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Phung Takes Over FOX TV Comedy Development

Fox Broadcasting Co. development exec Quan Phung is the studios new head of comedy, assuming the post recently vacated by Brad Johnson, who created his own production banner with the studio under an exclusive deal.

Our comedies have always been a source of great pride, as well as great stability for Twentieth, and its no secret that every studio in town is searching aggressively for that next comedy hit, said Twentieth Century Fox Television co-president Gary Newman. We are thrilled to be getting Quan for this crucial position, and we have tremendous faith in his ability to lead our company toward even greater success in both scripted and unscripted comedy.

Quan is a bright, gifted executive whos managed to do great things at FBC, both on the comedy and the drama sides, added Twentieth Century Fox Television co-president Dana Walden. He brings the benefit of his experience there as well as established relationships both with the creative community and those within our own companies. Best of all, writers are crazy about him, and we know hes going to attract amazing talent to this studio.

Phung will oversee all activities of the studios comedy development department. Reporting to him are directors Lynn Barrie, Amy Hartwick, Nicholas Weinstock and manager Brad Bertner.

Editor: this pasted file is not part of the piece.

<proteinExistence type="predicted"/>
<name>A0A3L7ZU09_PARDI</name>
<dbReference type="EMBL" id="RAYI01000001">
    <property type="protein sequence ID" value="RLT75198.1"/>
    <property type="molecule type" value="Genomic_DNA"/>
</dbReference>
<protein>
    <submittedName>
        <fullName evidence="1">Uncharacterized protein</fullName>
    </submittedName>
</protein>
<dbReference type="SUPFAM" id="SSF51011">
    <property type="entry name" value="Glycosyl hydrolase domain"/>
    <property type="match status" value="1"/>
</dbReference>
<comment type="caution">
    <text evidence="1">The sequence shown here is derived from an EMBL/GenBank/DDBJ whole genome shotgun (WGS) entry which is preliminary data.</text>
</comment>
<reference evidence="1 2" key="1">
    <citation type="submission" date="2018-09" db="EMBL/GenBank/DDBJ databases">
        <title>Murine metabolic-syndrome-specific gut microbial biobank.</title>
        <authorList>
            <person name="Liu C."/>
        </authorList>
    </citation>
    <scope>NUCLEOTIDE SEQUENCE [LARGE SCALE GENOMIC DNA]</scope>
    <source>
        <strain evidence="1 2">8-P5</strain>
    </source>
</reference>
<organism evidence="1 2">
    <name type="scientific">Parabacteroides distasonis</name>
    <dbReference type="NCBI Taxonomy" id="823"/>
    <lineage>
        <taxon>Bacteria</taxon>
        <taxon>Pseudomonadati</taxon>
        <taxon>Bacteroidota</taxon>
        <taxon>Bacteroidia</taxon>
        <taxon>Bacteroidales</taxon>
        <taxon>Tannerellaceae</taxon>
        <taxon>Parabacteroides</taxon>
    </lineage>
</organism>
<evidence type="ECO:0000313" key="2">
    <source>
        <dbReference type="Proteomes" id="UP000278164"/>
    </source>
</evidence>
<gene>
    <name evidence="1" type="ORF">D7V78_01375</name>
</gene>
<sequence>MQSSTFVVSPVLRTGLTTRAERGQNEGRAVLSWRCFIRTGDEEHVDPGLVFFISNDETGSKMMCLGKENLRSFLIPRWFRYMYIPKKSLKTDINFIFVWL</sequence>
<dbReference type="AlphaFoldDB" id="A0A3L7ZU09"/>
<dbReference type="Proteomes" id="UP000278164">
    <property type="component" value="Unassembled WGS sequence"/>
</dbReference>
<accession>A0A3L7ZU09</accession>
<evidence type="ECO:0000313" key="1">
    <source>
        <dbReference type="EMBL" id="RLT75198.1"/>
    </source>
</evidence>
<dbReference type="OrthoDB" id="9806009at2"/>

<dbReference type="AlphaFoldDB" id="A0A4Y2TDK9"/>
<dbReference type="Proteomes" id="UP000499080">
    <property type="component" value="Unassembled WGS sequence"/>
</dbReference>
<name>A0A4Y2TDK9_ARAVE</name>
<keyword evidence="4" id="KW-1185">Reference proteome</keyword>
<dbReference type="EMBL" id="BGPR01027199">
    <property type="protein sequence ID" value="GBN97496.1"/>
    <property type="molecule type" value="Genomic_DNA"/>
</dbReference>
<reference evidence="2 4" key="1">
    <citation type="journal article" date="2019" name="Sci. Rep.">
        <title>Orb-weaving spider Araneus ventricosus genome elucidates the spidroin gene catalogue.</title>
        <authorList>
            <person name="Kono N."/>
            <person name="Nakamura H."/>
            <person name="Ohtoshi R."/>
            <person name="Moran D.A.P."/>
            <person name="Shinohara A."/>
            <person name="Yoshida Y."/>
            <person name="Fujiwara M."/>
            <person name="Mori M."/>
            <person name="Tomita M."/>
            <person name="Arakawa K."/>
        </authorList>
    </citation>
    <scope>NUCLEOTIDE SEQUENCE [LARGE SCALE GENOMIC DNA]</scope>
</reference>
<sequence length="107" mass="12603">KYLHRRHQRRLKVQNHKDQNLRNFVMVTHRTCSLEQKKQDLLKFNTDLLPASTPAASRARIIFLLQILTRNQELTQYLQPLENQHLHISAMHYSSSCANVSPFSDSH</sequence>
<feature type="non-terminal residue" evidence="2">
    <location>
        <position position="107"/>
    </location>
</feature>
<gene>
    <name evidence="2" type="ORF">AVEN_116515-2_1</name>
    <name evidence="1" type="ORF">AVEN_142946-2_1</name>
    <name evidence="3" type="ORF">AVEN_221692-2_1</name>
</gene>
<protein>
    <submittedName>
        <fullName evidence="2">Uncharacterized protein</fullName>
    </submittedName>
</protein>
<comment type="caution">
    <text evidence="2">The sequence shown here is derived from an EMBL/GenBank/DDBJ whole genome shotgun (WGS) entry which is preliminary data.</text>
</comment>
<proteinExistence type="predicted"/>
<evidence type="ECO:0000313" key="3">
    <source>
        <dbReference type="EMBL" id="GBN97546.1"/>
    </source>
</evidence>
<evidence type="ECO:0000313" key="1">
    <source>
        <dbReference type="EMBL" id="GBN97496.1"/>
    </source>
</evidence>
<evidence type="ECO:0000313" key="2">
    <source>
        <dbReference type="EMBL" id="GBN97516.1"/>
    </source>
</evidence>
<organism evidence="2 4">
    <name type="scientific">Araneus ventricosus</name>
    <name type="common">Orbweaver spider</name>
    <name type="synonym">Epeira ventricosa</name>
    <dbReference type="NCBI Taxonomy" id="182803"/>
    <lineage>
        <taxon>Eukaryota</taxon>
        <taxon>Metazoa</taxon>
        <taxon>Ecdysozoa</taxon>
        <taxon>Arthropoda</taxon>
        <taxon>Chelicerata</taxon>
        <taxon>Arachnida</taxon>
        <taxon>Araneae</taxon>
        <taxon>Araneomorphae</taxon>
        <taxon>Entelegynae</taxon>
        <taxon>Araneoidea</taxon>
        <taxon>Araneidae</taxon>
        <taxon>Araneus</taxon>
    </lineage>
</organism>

Phung was vp, Drama Development for the Fox Broadcasting, helping to develop the just launched NORTH SHORE as well as the series HOUSE, JONNY ZERO and THE INSIDE. Prior to drama, he was vp, Comedy Development, where he worked Arrested Development, Bernie Mac, Andy Richter Controls the Universe and Grounded For Life.

Prior to joining FOX in 1999, he was director, Saturday Morning and Primetime Series at NBC, primarily responsible for the development, production, promotion, marketing and scheduling of NBCs Saturday MORNING TEEN-ORIENTED COMEDIES INCLUDING CITY GUYS, HANG TIME AND SAVED BY THE BELL: THE NEW CLASS. Phung began his entertainment career at NBC in September 1995 as a programming assistant.

Before segueing into entertainment television, Phung worked for ABC News in Los Angeles, where he was part of the production unit responsible for covering the O.J. Simpson trial. Prior to that, he was a civil rights analyst for the U.S. Justice Department in Washington, D.C., where he worked with lawyers to enforce the 1965 Voting Rights Act.

Phung serves on the board of directors for Visual Communications, a community-based organization that organizes the Los Angeles Asian American Film Festival, the Lodestone Theatre Ensemble and the San Diego Asian Film Festival.